September 7, 1946
Now that I have a better idea of the kind of story and characterization you like, it occurred to me that I should show you RED PAWN, a synopsis of which is attached.
This is an original by me, the first story I ever sold. Paramount owns it, but has never produced it.
I would like you to read it, keeping in mind that if it were to be made now, I would suggest changing the locale and having the story take place in an unnamed dictatorship, rather than in Soviet Russia. It would give the story deeper significance.
I called this story to Mr. Wallis’ attention, when I first started to work for him. He read it and liked it, but hesitated for a long time over the question of the locale, saying that he did not like to have a story in an unnamed background. I don’t agree with him on that. He did admit that the story has the same dramatic pattern and the same basic situation as “Casablanca” (I wrote it long before that), but he could not quite make up his mind to do it, so I let it go and have not discussed it with him since.
As far as I am concerned, since Paramount owns the story, I would not get any kind of extra payment for it—so this is not an attempt to sell you an original of mine for any reason except that I love this story. I think it is still the best film story I ever wrote, and I would rather work on it than on anything I know.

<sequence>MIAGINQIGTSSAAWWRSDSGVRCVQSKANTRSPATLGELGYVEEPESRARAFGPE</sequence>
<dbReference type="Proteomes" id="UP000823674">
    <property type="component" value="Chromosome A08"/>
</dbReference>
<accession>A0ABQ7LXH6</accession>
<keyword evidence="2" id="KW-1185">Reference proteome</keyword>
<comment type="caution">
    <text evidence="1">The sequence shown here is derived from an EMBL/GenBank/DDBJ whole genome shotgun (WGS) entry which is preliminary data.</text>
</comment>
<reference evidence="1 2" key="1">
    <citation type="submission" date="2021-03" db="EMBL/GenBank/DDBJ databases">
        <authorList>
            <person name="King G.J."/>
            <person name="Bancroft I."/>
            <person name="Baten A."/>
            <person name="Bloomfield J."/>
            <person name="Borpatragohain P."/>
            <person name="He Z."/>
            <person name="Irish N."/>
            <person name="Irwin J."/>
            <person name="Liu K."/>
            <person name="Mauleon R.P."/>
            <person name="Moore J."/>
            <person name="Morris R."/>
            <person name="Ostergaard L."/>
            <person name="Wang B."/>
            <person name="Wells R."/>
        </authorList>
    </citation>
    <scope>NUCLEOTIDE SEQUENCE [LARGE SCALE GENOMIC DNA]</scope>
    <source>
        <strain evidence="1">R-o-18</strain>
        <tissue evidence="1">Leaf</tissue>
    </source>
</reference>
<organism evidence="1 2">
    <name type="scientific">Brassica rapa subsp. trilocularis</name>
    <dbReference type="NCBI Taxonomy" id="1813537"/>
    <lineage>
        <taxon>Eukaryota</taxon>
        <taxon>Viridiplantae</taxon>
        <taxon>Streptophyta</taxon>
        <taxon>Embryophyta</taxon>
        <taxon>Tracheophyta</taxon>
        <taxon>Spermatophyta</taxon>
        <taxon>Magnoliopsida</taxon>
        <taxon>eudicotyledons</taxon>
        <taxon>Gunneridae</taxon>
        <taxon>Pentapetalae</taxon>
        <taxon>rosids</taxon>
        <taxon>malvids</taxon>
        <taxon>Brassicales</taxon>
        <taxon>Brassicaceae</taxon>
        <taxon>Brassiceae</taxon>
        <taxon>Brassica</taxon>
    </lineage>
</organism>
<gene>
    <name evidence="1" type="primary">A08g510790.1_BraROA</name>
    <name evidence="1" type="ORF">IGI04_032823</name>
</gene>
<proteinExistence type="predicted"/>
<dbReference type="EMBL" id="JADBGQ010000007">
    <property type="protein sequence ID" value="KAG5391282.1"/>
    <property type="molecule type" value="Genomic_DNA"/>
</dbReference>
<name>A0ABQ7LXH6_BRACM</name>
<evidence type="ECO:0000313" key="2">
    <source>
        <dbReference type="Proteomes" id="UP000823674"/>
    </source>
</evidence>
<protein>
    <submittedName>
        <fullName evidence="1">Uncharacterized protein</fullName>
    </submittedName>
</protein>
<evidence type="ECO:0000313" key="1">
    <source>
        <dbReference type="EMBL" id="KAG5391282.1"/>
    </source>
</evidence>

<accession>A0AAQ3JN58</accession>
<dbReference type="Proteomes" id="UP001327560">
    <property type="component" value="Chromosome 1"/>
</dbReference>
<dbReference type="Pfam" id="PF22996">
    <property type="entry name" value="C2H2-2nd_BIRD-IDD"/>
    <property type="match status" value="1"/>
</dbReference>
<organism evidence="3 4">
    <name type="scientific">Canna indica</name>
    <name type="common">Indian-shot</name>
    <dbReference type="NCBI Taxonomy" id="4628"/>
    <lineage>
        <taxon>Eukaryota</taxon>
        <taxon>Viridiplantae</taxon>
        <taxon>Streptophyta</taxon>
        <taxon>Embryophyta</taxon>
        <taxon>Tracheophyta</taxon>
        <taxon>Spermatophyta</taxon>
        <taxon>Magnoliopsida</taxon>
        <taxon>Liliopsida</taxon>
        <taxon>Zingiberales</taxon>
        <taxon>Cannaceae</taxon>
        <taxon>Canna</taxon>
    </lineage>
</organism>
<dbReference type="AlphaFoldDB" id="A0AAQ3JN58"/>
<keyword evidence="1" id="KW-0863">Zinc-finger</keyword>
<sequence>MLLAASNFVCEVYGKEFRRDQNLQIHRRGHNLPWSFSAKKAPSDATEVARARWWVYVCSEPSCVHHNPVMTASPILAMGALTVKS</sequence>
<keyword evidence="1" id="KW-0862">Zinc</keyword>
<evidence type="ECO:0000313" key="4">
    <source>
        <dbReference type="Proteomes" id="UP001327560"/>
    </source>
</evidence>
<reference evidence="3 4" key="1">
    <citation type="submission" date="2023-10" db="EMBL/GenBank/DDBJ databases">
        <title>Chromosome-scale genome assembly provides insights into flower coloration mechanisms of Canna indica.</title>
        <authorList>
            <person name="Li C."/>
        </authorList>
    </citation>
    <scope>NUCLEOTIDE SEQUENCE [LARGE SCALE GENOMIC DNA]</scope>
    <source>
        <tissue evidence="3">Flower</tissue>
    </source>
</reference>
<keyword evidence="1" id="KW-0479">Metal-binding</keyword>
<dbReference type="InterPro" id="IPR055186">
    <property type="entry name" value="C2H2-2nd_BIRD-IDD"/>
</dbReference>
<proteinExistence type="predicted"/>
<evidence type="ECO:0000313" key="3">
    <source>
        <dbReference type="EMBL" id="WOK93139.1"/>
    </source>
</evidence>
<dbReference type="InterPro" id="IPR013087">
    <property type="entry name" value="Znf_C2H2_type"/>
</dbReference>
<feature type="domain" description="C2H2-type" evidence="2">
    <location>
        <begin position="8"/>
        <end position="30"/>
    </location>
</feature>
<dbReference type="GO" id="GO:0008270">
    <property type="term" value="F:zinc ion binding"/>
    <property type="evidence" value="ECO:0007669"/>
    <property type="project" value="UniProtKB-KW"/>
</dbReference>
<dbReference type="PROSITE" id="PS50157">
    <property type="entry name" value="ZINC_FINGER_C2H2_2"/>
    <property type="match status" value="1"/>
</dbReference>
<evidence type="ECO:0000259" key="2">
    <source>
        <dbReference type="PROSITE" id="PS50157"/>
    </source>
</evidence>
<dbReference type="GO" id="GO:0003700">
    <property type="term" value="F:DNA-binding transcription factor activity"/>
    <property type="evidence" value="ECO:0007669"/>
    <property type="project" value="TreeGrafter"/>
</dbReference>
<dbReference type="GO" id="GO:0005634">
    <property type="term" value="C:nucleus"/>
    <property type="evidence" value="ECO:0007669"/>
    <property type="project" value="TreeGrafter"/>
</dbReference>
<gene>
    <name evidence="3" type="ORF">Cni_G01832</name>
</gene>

The starring role is an acting part of the kind which a writer can succeed in devising very rarely; I know it, because I’ve tried since. She is the only woman in the story—and a kind of advance echo of Dominique. After seeing “[The Strange Love of] Martha Ivers”, I can’t think of anyone who could do it as you could.
Since you said that what you were anxious to find was a love story, a story about positive characters, and a story that had a quality of prestige—I could not help sending you this one. It is all three.
If you like it, I think we can persuade Mr. Wallis to make it; and I would be one of the happiest authors in Hollywood. But if you don’t, I shall do my best with
Page 2 Miss Barbara Stanwyck 9-7-46
“Be Still, My Love”, as we discussed it.
I will telephone you Monday morning to learn your reaction before I make an appointment to see Mr. Wallis. If the time is not convenient to you, would you leave a message as to what time I may reach you, and I will call then.
With best regards.
Miss Barbara Stanwyck
807 North Rodeo Drive
Beverly Hills, California
Stanwyck replied by telegram that she and her manager had decided that “Red Pawn” was not “the right kind of story” for her to do.